A federal judge on Saturday gagged three Massachusetts Institute of Technology undergraduates from publicly presenting research at Defcon demonstrating gaping holes in the electronic payment systems of one of the nation's biggest transit agencies.From http://www.tgdaily.com/content/view/38816/108/:
Attorneys for the Electronic Frontier Foundation, which are representing the trio, said they directed the students to pull the talk, which had been scheduled for Sunday. They said the order constituted an "illegal prior restraint" on their clients' free-speech rights.
"It's a very dangerous precedent," EFF staff attorney Marcia Hoffman told reporters at the Defcon hacking conference in Las Vegas. "Basically, what the court is suggesting here is that giving a presentation involving security to other security researchers is a violation of federal law. As far as I know, this is completely unprecedented and it has a tremendous chilling effect on sharing this sort of research."
There’s a saying at Defcon that the best way to spread information is to get hit with a restraining order. Freedom of information is a big deal here and anything suppressing that is met with extreme resistance. But in this case, the attendees really don’t have to do too much work because the Transit Authority placed the talk slides into the addendum of the temporary restraining order request and everything is now in public record. Furthermore, the slides are in the official Defcon CD – something which more than 5000 people have right now. So you have a classic case of the horse is already out of the barn.From http://blog.wired.com/27bstroke6/files/vulnerability_assessment_of_the_mtba_system.pdf:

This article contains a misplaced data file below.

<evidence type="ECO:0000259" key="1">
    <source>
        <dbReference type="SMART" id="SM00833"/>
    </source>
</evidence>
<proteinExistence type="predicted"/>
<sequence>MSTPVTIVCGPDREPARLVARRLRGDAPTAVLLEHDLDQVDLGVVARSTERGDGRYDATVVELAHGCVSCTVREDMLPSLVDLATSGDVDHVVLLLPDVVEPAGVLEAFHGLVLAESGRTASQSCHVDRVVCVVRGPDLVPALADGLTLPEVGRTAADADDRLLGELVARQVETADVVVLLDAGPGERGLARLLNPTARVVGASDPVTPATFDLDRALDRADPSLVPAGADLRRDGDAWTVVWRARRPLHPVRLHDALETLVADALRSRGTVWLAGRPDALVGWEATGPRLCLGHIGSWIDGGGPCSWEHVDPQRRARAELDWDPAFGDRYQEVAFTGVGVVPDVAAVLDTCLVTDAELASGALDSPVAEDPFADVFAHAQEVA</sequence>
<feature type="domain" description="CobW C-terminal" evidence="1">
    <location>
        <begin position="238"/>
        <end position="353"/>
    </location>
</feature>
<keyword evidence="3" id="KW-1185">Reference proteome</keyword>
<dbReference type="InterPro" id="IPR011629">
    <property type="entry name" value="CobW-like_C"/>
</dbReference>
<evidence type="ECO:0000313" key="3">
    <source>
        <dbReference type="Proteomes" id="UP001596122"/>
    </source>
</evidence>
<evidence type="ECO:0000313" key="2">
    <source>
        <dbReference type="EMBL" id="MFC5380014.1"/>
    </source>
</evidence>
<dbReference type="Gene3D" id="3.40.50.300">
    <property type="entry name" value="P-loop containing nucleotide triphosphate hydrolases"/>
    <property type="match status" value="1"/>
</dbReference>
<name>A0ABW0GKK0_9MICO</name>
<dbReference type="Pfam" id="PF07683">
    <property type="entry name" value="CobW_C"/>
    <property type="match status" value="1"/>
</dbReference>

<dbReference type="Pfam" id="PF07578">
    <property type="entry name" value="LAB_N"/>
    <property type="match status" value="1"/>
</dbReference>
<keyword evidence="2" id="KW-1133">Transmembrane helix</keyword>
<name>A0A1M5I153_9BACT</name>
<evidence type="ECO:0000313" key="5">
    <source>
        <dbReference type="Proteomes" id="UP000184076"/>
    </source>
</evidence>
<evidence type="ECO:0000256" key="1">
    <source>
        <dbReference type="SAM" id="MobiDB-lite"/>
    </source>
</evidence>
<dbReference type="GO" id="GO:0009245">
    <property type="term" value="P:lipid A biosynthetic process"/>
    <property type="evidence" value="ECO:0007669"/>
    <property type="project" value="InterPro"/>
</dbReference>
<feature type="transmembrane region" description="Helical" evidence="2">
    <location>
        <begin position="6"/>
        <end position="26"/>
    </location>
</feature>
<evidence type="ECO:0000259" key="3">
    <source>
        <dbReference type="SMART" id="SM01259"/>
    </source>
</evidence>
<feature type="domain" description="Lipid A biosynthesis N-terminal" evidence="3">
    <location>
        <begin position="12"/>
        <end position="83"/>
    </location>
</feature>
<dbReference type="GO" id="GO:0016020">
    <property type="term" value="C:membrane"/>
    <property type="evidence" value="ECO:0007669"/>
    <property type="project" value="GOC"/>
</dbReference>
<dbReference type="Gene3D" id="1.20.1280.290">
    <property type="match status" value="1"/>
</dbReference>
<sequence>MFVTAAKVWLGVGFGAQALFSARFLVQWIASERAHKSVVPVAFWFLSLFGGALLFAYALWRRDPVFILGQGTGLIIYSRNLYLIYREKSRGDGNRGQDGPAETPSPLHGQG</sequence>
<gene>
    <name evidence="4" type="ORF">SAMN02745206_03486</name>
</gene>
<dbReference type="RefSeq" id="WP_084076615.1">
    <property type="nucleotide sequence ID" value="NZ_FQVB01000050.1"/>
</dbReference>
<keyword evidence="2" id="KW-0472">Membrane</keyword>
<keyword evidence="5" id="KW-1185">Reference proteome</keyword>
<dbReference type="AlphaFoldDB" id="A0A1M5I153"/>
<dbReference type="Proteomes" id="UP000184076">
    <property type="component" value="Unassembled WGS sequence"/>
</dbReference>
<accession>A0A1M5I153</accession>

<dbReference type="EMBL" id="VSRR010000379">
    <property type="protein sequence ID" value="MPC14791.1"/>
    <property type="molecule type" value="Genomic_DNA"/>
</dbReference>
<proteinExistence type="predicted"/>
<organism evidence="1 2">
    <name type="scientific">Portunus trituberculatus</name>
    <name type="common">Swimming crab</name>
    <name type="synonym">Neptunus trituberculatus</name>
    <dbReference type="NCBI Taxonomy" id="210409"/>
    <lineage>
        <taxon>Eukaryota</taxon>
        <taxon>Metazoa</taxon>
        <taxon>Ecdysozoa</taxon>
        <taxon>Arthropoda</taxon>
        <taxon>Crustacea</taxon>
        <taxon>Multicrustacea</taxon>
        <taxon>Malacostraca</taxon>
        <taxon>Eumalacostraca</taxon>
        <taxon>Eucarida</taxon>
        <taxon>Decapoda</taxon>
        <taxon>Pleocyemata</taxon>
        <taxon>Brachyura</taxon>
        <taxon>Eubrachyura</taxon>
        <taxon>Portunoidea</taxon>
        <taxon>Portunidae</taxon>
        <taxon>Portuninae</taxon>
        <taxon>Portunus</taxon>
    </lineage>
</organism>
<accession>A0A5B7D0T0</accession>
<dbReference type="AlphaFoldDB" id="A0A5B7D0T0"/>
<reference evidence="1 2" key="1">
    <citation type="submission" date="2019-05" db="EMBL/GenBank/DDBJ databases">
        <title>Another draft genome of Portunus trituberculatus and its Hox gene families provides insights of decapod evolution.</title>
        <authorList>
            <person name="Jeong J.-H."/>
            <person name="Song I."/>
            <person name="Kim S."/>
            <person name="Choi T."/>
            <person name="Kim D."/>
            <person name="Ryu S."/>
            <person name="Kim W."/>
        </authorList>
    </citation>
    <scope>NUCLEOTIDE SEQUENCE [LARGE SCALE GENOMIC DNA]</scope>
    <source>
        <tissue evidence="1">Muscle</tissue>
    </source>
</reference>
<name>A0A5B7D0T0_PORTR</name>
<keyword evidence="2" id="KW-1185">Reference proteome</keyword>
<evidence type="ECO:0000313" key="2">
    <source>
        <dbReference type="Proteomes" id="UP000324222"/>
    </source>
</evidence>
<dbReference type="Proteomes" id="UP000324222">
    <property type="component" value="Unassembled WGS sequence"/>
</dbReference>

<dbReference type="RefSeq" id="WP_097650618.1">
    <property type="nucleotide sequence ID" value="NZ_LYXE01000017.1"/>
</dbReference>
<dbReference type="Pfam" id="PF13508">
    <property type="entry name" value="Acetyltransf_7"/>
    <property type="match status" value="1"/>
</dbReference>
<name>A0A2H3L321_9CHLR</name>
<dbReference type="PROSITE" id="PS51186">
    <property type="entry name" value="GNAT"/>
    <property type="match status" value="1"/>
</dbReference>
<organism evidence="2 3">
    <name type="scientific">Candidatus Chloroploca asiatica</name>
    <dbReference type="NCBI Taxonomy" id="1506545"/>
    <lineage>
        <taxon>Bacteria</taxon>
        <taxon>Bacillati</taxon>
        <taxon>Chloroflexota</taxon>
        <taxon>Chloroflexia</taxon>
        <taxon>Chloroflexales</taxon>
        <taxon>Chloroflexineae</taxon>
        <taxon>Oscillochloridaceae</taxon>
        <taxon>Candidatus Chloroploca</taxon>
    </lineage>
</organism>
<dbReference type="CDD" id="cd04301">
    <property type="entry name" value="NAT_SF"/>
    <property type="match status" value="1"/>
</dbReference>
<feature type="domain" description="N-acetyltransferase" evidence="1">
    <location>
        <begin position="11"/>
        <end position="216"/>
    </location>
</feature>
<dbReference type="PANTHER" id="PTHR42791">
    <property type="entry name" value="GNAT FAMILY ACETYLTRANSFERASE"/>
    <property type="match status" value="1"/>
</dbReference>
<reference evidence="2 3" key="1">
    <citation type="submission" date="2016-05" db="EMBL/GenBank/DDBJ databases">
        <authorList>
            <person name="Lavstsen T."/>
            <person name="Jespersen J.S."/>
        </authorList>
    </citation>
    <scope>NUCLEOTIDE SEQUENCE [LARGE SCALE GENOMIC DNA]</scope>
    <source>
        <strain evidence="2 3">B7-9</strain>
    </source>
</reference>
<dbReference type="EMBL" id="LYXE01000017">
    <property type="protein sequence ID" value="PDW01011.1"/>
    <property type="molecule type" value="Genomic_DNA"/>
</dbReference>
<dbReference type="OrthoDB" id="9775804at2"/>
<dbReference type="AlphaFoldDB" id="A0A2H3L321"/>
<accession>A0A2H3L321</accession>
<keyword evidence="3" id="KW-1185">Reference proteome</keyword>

The CharlieCard is based on a MIFARE Classic RFID card producd by NXP. The card secures its data and transactions using a proprietary encryption algorithm called Crypto-1. Karsten Nohl, et al. of the University of Virginia reverse-engineered this algorithm and found serious vulnerabilities. These vulnerabilities allow one to recover the key from a card in less than 30 seconds. Armed with a key, an attacker can copy someone's card remotely. Although we have not absolutely verified this, we have strong reason to believe all CharlieCards use a common key.
We have not used the CharlieCard key to read CharlieCards, so we cannot comment for certain about the data on the card. We have evidence to show that the card has a stored value, which makes it vulnerable to the same forgery attacks detailed in the CharlieTicket section. Likewise, it is vulnerable to cloning attacks too, meaning the above scenario would not steal money from the people in the street, but rather, it would duplicate the value on those cards.
Edit: There is a link from The Tech (http://www-tech.mit.edu/V128/N30/subway/) which includes all the relevant documents submitted for the temporary restraining order.
The presentation slides are here: http://www-tech.mit.edu/V128/N30/subway/Defcon_Presentation.pdf (thanks to redbird for the link). As has been pointed out, they are nowhere as informative as the above vulnerability assessment.
"Hofmann said it's unclear right now whether the EFF will continue to represent the students if further litigation is pursued, given that they have no one on staff who can practice in Massachusetts. They will have to evaluate the situation when and if it comes up."